My stove of choice is the Primus Gravity EF. Stable, reliable, and compact. I always use Primus gas in the winter which is a four season mix containing Isobutane....

...here is mine with 'Steve' my kettle, still going strong after many years service.

4. Footwear - If your feet are cold then so are you, and once they're cold they are nigh impossible to warm up again. Good thermal, waterproof footwear is essential. I recommend Skee-Tex Wellingtons and Field Boots and also have a pair of old Wychwood Lunker boots. These are ideal if you are sitting in one swim all day but perhaps a bit heavy for roaming. In this circumstance I'd use a quality neoprene Wellington. Le Chameau, Hunter or my preference Hoggs Field -Pro.
 A good pair(or two) of wicking socks should be worn as well. I use Thorlos and Coolmax, both do the job well.

5. Clothng -A good warm hat makes a huge difference. I use lots of different styles, some are waterproof, some are just warm. Suit one to the conditions of the day, but always wear one.
Base Layers, then a fleece layer, then a waterproof layer is the minimum clothing I'll wear. Layers, layers, layers. Look to ski/snowboard shops for the best base and fleeces.
Neck gaiters and scarves stop the draughts.
I will be a bit controversial here and advise against gloves. They get in the way of fishing. If they're not waterproof they will get wet and your finger will soon be colder than had you not worn them. If they are waterproof, you will need the fingerless type which kind of defeats the object. Take a towel to dry hands and use handwarmers, not gloves.

6. Insulation - If you look carefully at the picture below you will see that my feet are resting on my unhooking mat. This is because a high percentage of cold comes from the ground. The mat acts as lagging for my feet keeping them warmer, longer.

 The same principal can be had for bivvy fishing. Always use a groundsheet, stack luggage beneath your bedchair. If you use a standard bedchair put a thermal layer between it and your sleeping bag.

7. Doing The Nights - A 5 Season sleeping bag and twin skinned bivvy go without saying and are essential. I'm not a fan of bivvy heaters or warming up the bivvy with a stove. They can give off toxic fumes that have killed anglers in the past who have plugged gaps to exclude draughts. If you need extra warmth take a hot water bottle and wear a full face balaclava to sleep in, your face will otherwise be the only exposed part of your body.
 The cold nights can be painfully long and though I try, sometimes it's not an option to be out watching the water. Some take TV's, some DVD's and Laptops. I like a little radio, mine cost under a tenner and occupies the mind whilst waiting for a run.

8. Pick The right Species - All species, even catfish may feed for small periods in the winter but there are a few that love to.
 You can make life easy for yourself by targetting grayling, chub, roach and pike, all of which can be persuaded in cold conditions.

9. Lure Fishing - A great way to keep warm is to keep mobile. Take a lure rod out for a few hours. Do a couple of circuits of your lake . Keep casting and keep moving. You can get your fishing fix, catch a few fish and be back home in the warm in no time.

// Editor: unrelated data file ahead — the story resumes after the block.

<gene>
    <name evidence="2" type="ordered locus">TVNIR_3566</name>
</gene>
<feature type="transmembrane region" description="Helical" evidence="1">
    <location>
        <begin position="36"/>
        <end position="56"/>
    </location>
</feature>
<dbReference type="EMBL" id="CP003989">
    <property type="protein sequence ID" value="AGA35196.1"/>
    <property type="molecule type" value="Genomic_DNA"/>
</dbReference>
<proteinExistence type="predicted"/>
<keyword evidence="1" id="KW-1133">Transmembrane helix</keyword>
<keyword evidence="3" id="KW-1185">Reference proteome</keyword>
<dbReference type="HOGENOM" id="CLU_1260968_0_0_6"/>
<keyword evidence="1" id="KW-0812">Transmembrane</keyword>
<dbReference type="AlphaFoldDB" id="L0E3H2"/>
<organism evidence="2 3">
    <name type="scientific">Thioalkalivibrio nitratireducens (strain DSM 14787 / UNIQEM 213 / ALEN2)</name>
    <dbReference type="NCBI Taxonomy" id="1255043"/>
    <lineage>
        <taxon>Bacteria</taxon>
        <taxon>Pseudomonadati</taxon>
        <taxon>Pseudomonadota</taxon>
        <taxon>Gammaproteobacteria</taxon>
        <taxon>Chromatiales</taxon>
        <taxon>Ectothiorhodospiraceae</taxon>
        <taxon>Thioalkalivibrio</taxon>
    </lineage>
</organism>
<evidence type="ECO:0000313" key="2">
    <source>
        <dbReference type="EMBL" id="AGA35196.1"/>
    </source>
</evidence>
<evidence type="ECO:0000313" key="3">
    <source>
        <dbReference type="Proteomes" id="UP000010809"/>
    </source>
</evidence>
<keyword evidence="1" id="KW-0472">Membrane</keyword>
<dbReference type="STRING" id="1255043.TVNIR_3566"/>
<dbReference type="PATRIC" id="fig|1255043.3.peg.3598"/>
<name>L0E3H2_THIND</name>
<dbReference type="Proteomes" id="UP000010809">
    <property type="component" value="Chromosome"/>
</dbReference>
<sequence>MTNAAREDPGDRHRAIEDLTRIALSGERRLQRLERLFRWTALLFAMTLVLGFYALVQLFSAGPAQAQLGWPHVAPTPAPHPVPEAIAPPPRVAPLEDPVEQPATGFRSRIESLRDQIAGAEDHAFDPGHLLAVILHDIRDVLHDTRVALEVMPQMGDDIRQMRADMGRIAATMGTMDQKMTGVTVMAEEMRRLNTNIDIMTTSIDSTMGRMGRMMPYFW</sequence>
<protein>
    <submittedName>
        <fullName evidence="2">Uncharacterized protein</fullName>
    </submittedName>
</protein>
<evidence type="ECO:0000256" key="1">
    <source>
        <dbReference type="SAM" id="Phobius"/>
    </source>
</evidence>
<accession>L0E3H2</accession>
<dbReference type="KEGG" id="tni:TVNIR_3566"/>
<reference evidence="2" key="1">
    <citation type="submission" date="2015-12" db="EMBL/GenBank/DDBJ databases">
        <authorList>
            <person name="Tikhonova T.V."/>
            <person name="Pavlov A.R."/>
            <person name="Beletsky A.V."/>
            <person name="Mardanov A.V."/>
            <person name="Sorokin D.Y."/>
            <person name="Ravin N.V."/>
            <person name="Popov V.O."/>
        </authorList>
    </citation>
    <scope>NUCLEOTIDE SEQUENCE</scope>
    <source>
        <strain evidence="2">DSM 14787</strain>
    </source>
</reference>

10. Perspective - Don't expect to have great results all the time. Sometimes it'll be hard going. Don't do your head in thinking that rigs and bait are wrong. Many fall into this trap, and by the time the fish are really feeding they have lost heart and abandoned what they set out to achieve. Of course,you can experiment, but always keep that sense of perspective.

These tips might not help you now with spring just around the corner but have allowed me more quality time on the bank over the past few years and maybe one or two of these will help your future sessions.
 There's no such thing as too cold....Just the wrong clothing. equipment or species.

Monday, 11 February 2013

Why Never The Easy Option ?

I could've stayed in today. I've loads to do at home. There's a Sealey Octofloat Deluxe to be built. I actually have two, both wrecks, but with the help of a donor ferrule, some new rings and whips, I hope to make one useable rod for my spring tench sessions.
There's also much clearing out of old gear and rubbish to be done at 'Gurney Towers'. A cold snowy winter day would seem the ideal time to at least make a start.
 Why then was I embarking on a two mile walk to fish for roach on a lake that I'm not even sure holds fish of the calibre I'm targetting? Where predator anglers find it almost impossible to catch livebaits in the summer. Where I blanked last time out.
 I knew that the river wouldn't fish today, it's well up, and never seems to produce at this level.

 It was swelled further by the overflow of the canal....

...which looked a bit like the tea you buy at Luton Town games.

 At least the lake wasn't up and coloured, it didn't look too welcoming though..

I had it in my mind that if I was a fat roach in the cold, chilly depths of this lake, I'd quite like a pineapple flavoured red maggot at this time of year.

I actually moved three times during the course of the day, fishing the feeder to a single spot in each swim for two hours. In an attempt to get a bite I fished deep, shallower and to snags....All produced nothing. It was cold, windy and hostile.
 Why then, do I never choose the easy option when I actually decide to fish? What is it that makes me want things difficult, not easy? Is it that buzz of triumph over adversity I crave?
 I don't know, but the two miles back were harder with no fish, and at home, the unbuilt rod still sat unbuilt.